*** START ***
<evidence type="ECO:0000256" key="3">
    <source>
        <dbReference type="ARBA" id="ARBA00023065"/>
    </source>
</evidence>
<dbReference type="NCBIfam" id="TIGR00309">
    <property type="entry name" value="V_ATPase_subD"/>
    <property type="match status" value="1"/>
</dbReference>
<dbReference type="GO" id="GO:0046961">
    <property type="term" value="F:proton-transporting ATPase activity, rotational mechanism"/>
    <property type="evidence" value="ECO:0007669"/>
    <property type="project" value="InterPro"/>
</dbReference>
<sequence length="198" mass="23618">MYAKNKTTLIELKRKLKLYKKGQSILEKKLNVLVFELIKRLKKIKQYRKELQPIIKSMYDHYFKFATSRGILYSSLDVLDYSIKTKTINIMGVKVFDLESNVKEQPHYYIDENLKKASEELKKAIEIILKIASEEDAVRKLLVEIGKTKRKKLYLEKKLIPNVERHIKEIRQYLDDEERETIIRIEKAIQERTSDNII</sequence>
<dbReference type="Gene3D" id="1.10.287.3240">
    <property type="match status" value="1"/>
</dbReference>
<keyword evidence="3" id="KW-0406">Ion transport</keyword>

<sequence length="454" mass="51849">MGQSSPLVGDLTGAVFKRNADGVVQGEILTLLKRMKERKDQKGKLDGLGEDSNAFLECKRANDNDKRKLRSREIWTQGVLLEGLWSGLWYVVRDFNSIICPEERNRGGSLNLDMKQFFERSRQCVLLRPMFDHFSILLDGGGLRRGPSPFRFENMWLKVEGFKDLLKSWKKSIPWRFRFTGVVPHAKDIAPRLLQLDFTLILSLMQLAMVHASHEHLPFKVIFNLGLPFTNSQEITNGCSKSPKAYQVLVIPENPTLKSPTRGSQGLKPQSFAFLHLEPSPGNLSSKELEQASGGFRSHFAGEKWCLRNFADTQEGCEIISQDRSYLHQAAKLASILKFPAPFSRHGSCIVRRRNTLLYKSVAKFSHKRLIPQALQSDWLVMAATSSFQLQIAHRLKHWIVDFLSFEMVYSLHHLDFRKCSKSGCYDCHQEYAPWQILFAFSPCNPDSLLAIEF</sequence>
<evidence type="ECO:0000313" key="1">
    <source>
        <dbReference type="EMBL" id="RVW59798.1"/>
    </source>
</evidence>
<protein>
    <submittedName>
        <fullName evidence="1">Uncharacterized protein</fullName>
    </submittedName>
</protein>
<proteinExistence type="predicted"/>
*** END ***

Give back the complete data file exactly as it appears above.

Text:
<evidence type="ECO:0000256" key="3">
    <source>
        <dbReference type="ARBA" id="ARBA00023065"/>
    </source>
</evidence>
<dbReference type="NCBIfam" id="TIGR00309">
    <property type="entry name" value="V_ATPase_subD"/>
    <property type="match status" value="1"/>
</dbReference>
<dbReference type="GO" id="GO:0046961">
    <property type="term" value="F:proton-transporting ATPase activity, rotational mechanism"/>
    <property type="evidence" value="ECO:0007669"/>
    <property type="project" value="InterPro"/>
</dbReference>
<sequence length="198" mass="23618">MYAKNKTTLIELKRKLKLYKKGQSILEKKLNVLVFELIKRLKKIKQYRKELQPIIKSMYDHYFKFATSRGILYSSLDVLDYSIKTKTINIMGVKVFDLESNVKEQPHYYIDENLKKASEELKKAIEIILKIASEEDAVRKLLVEIGKTKRKKLYLEKKLIPNVERHIKEIRQYLDDEERETIIRIEKAIQERTSDNII</sequence>
<dbReference type="Gene3D" id="1.10.287.3240">
    <property type="match status" value="1"/>
</dbReference>
<keyword evidence="3" id="KW-0406">Ion transport</keyword>

<sequence length="454" mass="51849">MGQSSPLVGDLTGAVFKRNADGVVQGEILTLLKRMKERKDQKGKLDGLGEDSNAFLECKRANDNDKRKLRSREIWTQGVLLEGLWSGLWYVVRDFNSIICPEERNRGGSLNLDMKQFFERSRQCVLLRPMFDHFSILLDGGGLRRGPSPFRFENMWLKVEGFKDLLKSWKKSIPWRFRFTGVVPHAKDIAPRLLQLDFTLILSLMQLAMVHASHEHLPFKVIFNLGLPFTNSQEITNGCSKSPKAYQVLVIPENPTLKSPTRGSQGLKPQSFAFLHLEPSPGNLSSKELEQASGGFRSHFAGEKWCLRNFADTQEGCEIISQDRSYLHQAAKLASILKFPAPFSRHGSCIVRRRNTLLYKSVAKFSHKRLIPQALQSDWLVMAATSSFQLQIAHRLKHWIVDFLSFEMVYSLHHLDFRKCSKSGCYDCHQEYAPWQILFAFSPCNPDSLLAIEF</sequence>
<evidence type="ECO:0000313" key="1">
    <source>
        <dbReference type="EMBL" id="RVW59798.1"/>
    </source>
</evidence>
<protein>
    <submittedName>
        <fullName evidence="1">Uncharacterized protein</fullName>
    </submittedName>
</protein>
<proteinExistence type="predicted"/>